This gratin/pot pie is a "kitchen sink" creation of the vegetables, pastry dough and cheese that I had left over from a fiasco of sorts. I had planned to make some sort of lattice pot pie for Jane Smiley's "Private Life" to represent the main character's feeling of being trapped in a loveless, unhappy marriage. This veggie pot pie came about because I had purchased a whole bunch of vegetables and other ingredients and made a batch of savory pie dough in preparation for going to a "Master Chef" open call here in Boston. For the open call you were required to bring a dish for the judges to taste, and you may be sitting there all day, so it should be something that tasted good cold. For those of you that don't know, Master Chef is a pretty cheesy show on Fox where celebrity chef Gordon Ramsey screams profanities at a bunch of amateur cooks who want to become a "Master Chef" (prizes are that title, some cash and a cookbook deal). So, anyway, I thought it may be fun to go to the open call even though I didn't really fit the mold - I am not super hot, a fireman who cooks for my crew, or someone with a really poignant sob story. Despite that, I took a day off from work the day before the Open Call and planned to spend the day in the kitchen experimenting and coming up with a really good savory/tart quiche and fall salad combo. Unfortunately, I was unable to cook that day because of a plumbing malfunction in my apartment. So, I have all these great ingredients so decided to throw them together and make this rich vegetable gratin with a lattice crust. It is sort of random, but definitely works and would be a great vegetarian main course for Turkey day. More about the book after the jump.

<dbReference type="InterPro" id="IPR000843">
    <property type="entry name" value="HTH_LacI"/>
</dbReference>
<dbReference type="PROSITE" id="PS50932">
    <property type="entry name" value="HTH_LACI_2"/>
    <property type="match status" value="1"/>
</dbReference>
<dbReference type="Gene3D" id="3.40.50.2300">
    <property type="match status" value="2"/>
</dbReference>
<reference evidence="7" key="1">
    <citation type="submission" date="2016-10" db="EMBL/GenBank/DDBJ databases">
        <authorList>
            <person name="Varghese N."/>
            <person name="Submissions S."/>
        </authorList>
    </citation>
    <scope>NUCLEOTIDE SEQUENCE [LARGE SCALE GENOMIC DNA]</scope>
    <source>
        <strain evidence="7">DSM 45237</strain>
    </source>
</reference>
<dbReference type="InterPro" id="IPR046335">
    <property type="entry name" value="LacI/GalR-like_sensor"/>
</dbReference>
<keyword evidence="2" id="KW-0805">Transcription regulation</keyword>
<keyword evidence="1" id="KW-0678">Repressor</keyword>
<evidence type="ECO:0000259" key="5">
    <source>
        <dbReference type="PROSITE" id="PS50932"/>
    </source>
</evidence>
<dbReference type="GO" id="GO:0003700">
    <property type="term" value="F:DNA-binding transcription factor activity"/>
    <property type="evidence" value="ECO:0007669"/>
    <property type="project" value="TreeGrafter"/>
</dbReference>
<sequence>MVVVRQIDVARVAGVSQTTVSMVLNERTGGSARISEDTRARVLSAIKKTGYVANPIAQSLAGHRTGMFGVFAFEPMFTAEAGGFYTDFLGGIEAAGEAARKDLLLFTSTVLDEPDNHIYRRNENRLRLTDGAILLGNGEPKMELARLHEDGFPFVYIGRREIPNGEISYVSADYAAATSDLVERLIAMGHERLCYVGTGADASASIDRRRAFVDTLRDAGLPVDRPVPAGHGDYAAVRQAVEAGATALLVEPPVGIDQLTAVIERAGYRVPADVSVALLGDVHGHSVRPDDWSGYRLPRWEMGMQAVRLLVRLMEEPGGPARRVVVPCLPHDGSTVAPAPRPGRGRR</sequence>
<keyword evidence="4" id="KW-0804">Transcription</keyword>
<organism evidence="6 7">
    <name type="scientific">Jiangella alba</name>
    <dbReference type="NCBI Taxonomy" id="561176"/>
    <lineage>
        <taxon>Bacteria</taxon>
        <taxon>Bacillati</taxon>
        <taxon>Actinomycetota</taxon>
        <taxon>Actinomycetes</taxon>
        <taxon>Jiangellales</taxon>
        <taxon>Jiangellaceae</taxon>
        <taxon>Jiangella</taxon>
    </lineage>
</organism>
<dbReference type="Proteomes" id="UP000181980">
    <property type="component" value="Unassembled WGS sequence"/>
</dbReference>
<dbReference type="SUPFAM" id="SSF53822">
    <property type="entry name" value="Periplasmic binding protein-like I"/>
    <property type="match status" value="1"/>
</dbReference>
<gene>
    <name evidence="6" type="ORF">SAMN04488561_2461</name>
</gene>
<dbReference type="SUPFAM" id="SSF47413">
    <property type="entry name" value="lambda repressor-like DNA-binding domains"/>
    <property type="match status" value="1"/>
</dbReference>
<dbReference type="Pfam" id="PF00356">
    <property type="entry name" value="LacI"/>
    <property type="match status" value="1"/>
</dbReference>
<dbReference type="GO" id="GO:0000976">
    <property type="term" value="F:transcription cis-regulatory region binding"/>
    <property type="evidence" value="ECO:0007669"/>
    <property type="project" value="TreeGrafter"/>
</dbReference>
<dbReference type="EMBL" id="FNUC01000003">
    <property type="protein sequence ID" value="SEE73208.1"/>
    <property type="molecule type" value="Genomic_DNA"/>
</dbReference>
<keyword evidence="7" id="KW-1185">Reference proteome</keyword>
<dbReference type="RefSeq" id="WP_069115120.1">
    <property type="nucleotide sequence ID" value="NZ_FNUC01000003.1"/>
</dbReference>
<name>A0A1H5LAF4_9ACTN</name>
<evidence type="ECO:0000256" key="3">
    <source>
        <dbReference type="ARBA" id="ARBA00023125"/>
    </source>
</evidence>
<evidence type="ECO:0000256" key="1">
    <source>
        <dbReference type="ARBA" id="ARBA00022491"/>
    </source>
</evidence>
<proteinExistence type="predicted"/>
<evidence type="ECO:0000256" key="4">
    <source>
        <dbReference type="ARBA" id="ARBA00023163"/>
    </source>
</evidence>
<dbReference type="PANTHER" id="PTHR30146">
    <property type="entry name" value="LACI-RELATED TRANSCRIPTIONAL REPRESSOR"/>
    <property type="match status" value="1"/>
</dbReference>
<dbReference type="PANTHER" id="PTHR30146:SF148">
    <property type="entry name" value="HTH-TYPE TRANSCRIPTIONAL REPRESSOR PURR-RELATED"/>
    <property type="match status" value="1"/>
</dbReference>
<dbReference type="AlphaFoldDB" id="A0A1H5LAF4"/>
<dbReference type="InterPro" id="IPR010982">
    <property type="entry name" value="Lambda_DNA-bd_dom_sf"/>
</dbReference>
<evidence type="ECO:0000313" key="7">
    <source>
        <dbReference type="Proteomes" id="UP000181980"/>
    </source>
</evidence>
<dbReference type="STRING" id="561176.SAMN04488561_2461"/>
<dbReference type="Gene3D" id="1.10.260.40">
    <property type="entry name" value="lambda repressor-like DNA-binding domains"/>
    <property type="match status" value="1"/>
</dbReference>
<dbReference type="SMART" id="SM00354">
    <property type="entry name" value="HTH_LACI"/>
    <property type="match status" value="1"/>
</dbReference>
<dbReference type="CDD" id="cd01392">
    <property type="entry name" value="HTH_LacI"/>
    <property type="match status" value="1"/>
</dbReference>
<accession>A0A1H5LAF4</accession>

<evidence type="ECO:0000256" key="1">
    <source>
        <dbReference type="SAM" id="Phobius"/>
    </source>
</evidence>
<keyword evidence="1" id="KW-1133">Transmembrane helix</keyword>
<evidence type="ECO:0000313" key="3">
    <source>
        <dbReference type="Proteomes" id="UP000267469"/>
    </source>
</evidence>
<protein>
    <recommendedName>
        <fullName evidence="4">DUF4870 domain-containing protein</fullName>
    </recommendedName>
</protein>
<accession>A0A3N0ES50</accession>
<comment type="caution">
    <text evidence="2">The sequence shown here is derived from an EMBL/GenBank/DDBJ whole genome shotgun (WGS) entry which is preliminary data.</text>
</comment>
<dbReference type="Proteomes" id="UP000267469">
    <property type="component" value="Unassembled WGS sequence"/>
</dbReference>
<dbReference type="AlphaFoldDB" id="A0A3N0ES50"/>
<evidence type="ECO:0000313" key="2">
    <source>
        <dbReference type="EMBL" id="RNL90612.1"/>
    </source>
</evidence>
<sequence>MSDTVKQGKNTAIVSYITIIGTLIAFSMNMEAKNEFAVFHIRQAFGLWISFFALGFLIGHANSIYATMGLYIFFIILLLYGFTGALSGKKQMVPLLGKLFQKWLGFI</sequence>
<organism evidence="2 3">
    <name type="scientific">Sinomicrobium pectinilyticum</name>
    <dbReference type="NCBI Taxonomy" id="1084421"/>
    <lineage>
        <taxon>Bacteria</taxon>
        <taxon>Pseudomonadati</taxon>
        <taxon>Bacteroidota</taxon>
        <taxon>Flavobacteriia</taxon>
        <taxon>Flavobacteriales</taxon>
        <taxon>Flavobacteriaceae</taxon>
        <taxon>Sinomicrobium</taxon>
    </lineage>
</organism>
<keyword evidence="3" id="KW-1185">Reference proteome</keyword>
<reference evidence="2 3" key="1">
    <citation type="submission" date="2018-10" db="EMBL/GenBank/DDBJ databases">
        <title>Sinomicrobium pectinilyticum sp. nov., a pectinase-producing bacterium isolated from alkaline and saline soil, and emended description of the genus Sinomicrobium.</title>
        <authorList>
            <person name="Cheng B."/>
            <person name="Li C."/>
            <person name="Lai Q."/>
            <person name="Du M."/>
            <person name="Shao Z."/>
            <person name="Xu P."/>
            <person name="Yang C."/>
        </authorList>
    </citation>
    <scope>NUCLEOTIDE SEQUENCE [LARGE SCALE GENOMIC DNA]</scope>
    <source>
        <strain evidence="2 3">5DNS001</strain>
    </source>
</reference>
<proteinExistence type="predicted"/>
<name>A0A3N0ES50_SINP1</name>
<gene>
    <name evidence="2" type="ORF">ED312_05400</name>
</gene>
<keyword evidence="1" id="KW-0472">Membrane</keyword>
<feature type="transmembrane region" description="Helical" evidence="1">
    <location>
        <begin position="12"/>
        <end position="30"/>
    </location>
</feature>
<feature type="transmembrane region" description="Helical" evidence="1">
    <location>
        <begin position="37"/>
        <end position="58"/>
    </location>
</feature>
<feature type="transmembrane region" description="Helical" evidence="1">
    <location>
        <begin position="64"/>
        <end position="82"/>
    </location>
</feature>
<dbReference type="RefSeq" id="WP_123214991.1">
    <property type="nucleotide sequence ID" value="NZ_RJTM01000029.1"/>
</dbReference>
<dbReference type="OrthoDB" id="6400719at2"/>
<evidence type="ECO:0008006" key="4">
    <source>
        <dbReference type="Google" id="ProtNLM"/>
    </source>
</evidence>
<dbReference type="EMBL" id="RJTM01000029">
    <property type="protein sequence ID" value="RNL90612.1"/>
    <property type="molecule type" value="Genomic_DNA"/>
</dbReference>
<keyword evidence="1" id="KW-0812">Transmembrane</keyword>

I have read most of Jane Smiley's books since her breakout award winning "A Thousand Acres" but have not found any of them anywhere near as enjoyable (to me) as that book. Her latest book, "Private Life" has some jacket quotes that declare that it is as good if not better than A Thousand Acres. Unfortunately, I found this to be an incorrect statement. This book was sluggish and a bit frustrating to me. The book follows the life of Margaret Mayfield, a St. Louis woman who, on the verge of becoming an old maid, marries a quirky, difficult scientist named Andrew Early at the turn of the century. Captain Early whisks Margaret off to San Francisco, where he works on a navy base, and the book follows Margaret's life and her marriage through the decades, up until World War II. The problem is, in all those years, nothing really happens because Margaret doesn't DO anything. She is enormously passive, and though she is unhappy in her marriage almost from the start, she does nothing to get out of it or make herself happy. Even worse, though she finds her husband a bit of a fool/crackpot, she does nothing to criticize him or correct his behavior until it is too late. I thought the summary on the bookjacket did a disservice here - I believe that it stated that there was some shocking secret from Andrew's past that would rock Margaret's world or something like that. I kept waiting for that big secret to come out, and it never did. I think what they meant was that he had a history as a plagiarist, sorry to give away the big secret here, but plagiarism does not make good drama, you know what I mean? Smiley also throws in some other characters in Margaret's life and it is these characters that reflect the changes of the time (e.g. World Wars, depression) rather than Margaret, who until the end remains unchanged. These characters are somewhat interesting - a Japanese midwife and her family, Dora's childhood friend who stayed single and became a reporter, and Pete, a drifter/Cossack who captures Margaret's heart (but I never really understood why). All that said, this is certainly a fully realized portrait of a very bad marriage, and an exposition of how we all contribute to our own bad situations. The book moves slowly and covers a lot of time - I think if I was able to get behind Margaret I might have enjoyed the book more. Private Life has been well reviewed by the professionals, so I would not let my thoughts sway you if the book interests you. "Trapped" Vegetable Gratin (for 4)